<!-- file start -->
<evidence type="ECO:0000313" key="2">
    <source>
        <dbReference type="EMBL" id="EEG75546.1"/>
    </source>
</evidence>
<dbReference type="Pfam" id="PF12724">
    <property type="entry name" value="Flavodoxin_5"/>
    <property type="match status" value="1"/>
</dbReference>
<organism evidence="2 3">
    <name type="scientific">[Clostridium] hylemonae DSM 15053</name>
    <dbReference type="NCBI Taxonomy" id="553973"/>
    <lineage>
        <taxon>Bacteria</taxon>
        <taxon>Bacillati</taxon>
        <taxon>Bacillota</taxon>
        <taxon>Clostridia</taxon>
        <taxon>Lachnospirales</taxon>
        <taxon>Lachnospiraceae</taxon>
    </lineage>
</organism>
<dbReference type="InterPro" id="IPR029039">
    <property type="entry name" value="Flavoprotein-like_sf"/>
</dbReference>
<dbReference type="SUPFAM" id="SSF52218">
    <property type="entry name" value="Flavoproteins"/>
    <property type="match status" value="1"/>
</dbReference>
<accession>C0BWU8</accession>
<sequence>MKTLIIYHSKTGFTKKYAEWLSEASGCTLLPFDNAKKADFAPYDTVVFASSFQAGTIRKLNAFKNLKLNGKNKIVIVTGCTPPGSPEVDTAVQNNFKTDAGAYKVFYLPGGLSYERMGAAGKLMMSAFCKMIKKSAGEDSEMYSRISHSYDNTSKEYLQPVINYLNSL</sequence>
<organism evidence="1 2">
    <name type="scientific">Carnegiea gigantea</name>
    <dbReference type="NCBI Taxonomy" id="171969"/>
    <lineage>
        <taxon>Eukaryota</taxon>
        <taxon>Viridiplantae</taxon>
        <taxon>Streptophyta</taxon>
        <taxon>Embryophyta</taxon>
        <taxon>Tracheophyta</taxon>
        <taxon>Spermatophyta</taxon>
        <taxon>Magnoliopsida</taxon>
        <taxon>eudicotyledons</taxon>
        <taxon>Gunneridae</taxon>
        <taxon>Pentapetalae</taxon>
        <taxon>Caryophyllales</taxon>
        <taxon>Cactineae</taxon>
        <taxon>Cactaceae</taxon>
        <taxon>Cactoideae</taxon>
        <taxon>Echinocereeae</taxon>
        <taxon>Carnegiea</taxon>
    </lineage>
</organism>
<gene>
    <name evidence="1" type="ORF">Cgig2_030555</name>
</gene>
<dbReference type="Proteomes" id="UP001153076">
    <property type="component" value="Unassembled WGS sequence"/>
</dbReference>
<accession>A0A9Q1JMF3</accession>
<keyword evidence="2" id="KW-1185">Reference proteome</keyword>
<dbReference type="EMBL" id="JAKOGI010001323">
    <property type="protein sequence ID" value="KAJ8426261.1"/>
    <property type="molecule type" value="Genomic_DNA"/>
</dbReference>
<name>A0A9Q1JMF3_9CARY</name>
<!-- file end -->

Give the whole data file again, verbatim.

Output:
<evidence type="ECO:0000313" key="2">
    <source>
        <dbReference type="EMBL" id="EEG75546.1"/>
    </source>
</evidence>
<dbReference type="Pfam" id="PF12724">
    <property type="entry name" value="Flavodoxin_5"/>
    <property type="match status" value="1"/>
</dbReference>
<organism evidence="2 3">
    <name type="scientific">[Clostridium] hylemonae DSM 15053</name>
    <dbReference type="NCBI Taxonomy" id="553973"/>
    <lineage>
        <taxon>Bacteria</taxon>
        <taxon>Bacillati</taxon>
        <taxon>Bacillota</taxon>
        <taxon>Clostridia</taxon>
        <taxon>Lachnospirales</taxon>
        <taxon>Lachnospiraceae</taxon>
    </lineage>
</organism>
<dbReference type="InterPro" id="IPR029039">
    <property type="entry name" value="Flavoprotein-like_sf"/>
</dbReference>
<dbReference type="SUPFAM" id="SSF52218">
    <property type="entry name" value="Flavoproteins"/>
    <property type="match status" value="1"/>
</dbReference>
<accession>C0BWU8</accession>
<sequence>MKTLIIYHSKTGFTKKYAEWLSEASGCTLLPFDNAKKADFAPYDTVVFASSFQAGTIRKLNAFKNLKLNGKNKIVIVTGCTPPGSPEVDTAVQNNFKTDAGAYKVFYLPGGLSYERMGAAGKLMMSAFCKMIKKSAGEDSEMYSRISHSYDNTSKEYLQPVINYLNSL</sequence>
<organism evidence="1 2">
    <name type="scientific">Carnegiea gigantea</name>
    <dbReference type="NCBI Taxonomy" id="171969"/>
    <lineage>
        <taxon>Eukaryota</taxon>
        <taxon>Viridiplantae</taxon>
        <taxon>Streptophyta</taxon>
        <taxon>Embryophyta</taxon>
        <taxon>Tracheophyta</taxon>
        <taxon>Spermatophyta</taxon>
        <taxon>Magnoliopsida</taxon>
        <taxon>eudicotyledons</taxon>
        <taxon>Gunneridae</taxon>
        <taxon>Pentapetalae</taxon>
        <taxon>Caryophyllales</taxon>
        <taxon>Cactineae</taxon>
        <taxon>Cactaceae</taxon>
        <taxon>Cactoideae</taxon>
        <taxon>Echinocereeae</taxon>
        <taxon>Carnegiea</taxon>
    </lineage>
</organism>
<gene>
    <name evidence="1" type="ORF">Cgig2_030555</name>
</gene>
<dbReference type="Proteomes" id="UP001153076">
    <property type="component" value="Unassembled WGS sequence"/>
</dbReference>
<accession>A0A9Q1JMF3</accession>
<keyword evidence="2" id="KW-1185">Reference proteome</keyword>
<dbReference type="EMBL" id="JAKOGI010001323">
    <property type="protein sequence ID" value="KAJ8426261.1"/>
    <property type="molecule type" value="Genomic_DNA"/>
</dbReference>
<name>A0A9Q1JMF3_9CARY</name>